Creggan (Irish: An Creagán; meaning stony place) is a large housing estate in Derry in Northern Ireland. It is situated on the outskirts of the city and is built on a hill. The name Creggan is derived from the Irish word creagán meaning stony place. The housing estate is very close to the border with County Donegal. The estate is often referred to locally as the Creggan.
The Creggan was originally built specifically to provide housing for the Catholic population of Derry. Considering there was a Catholic majority in the city, the Protestants needed to make sure they kept control of the city at all costs. When the Bogside became so over crowded in the 1940s-1960s, the Protestant minority had to put the Catholics somewhere in the same ward in the Bogside so they kept full control. As well as the use of Gerrymandering, there was the use of restricted franchise as only rate payers had the right to vote. So usually the male head of a family in whose name the rent book was held was registered to vote. No other adult in the same household had the right to vote. Middle class and upper class Protestants who owned more than one property in the city had the right to vote more than once. While this political dimension was important, it was the lack of suitable housing for Catholics which was the most pressing day to day problem with married couples living with their parents or with family who had housing in the new estates.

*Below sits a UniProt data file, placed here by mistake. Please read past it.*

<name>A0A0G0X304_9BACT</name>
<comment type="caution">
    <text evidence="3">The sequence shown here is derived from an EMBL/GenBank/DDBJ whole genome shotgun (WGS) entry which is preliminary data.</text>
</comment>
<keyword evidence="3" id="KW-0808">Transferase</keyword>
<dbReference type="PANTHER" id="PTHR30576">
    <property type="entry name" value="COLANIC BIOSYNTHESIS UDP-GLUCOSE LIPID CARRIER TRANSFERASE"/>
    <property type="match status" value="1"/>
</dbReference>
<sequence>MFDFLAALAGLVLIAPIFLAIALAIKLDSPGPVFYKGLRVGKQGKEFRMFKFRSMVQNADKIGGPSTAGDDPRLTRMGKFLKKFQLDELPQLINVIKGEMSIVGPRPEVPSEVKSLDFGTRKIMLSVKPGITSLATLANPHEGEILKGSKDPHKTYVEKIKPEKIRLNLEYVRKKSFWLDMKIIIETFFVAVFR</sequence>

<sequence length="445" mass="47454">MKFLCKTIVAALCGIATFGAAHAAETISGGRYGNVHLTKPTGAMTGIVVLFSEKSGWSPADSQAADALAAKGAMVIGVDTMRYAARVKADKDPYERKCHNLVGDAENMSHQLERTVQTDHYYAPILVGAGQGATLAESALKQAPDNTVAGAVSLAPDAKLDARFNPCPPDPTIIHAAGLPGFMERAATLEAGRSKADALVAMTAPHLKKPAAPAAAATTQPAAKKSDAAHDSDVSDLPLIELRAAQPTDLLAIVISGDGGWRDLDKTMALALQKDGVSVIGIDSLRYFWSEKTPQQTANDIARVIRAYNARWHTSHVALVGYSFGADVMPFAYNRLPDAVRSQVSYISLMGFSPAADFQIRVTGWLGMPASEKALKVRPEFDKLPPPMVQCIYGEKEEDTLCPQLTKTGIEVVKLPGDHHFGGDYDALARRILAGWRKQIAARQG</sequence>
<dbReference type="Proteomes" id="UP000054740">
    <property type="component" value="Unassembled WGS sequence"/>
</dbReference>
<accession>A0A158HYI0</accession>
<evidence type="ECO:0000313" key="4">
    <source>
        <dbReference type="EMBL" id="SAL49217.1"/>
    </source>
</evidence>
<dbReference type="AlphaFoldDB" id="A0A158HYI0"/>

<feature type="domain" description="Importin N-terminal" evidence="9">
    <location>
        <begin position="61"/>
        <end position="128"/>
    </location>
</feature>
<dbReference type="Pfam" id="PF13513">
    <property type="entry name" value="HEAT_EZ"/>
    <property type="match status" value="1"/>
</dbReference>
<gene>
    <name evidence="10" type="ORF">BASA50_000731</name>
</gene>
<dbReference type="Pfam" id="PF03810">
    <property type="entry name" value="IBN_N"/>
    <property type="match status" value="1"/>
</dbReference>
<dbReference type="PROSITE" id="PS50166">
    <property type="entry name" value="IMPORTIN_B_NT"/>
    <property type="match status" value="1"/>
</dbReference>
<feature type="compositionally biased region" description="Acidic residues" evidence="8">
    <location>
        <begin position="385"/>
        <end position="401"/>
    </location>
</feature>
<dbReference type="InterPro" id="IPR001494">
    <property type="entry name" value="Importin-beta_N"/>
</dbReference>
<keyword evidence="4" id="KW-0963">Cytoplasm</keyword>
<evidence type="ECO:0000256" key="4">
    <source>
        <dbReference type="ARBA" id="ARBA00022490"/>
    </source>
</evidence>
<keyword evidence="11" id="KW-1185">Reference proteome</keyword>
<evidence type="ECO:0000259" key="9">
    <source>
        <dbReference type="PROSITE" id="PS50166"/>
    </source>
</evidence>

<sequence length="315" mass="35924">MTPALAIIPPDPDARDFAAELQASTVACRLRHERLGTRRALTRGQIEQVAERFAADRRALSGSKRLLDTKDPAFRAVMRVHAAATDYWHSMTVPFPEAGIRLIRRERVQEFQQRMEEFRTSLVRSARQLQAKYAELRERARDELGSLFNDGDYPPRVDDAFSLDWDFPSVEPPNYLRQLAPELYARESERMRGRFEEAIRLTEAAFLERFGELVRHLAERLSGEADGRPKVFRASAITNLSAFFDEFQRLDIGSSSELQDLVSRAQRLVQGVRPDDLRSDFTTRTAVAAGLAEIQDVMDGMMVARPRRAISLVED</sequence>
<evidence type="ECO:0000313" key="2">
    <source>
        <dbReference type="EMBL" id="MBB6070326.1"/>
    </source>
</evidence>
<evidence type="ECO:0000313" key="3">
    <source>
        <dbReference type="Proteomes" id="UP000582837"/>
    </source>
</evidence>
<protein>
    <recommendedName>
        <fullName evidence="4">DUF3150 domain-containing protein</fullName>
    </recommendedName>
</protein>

The Civil Rights movement that was occurring in Northern Ireland in the late 60s, took place consistently in Derry. This led to an outbreak of violence between the police, local Protestants and Catholics. Violence in the city originally started in the Bogside but quickly spread out to the rest of the city, which included the Creggan. One of these occurrences during that year took place in Derry and effectively became known as the Battle of the Bogside. This led to the IRA splitting into the Official IRA and Provisional IRA. In the early years 1969-72, the Officials were the most prominent in Creggan and the rest of Ireland with militant members carrying attacks out on the British Army such as Joe McCann, even though the Provisionals as a whole were carrying out a more violent campaign along with a bombing campaign in Derry City Centre. Following the introduction of the Internment without trial being carried out in the British government, the Bogside and Creggan effectively became a No-go area for the British government and was only controlled and policed by both wings of the IRA. This all existed until Operation Motorman in July 1972. After this, the No-go area across Ulster became fully controlled by the British Government. However this did not at all stop violence in the city. In 1972 the Officials called a ceasefire, then in 1974 called an end to their armed campaign. This prompted the creation of the Irish National Liberation Army, a radical left wing group formed of hardliner republicans led by Seamus Costello. By 1972, after Motorman, the British Army conducted large scale operations in the once no go areas. It caused more open clashes with the British Army, and the citizens of the Creggan and the rest of Derry. This violence continued to occur up to the early 1990s when violence in the city started to calm and move mainly to Belfast.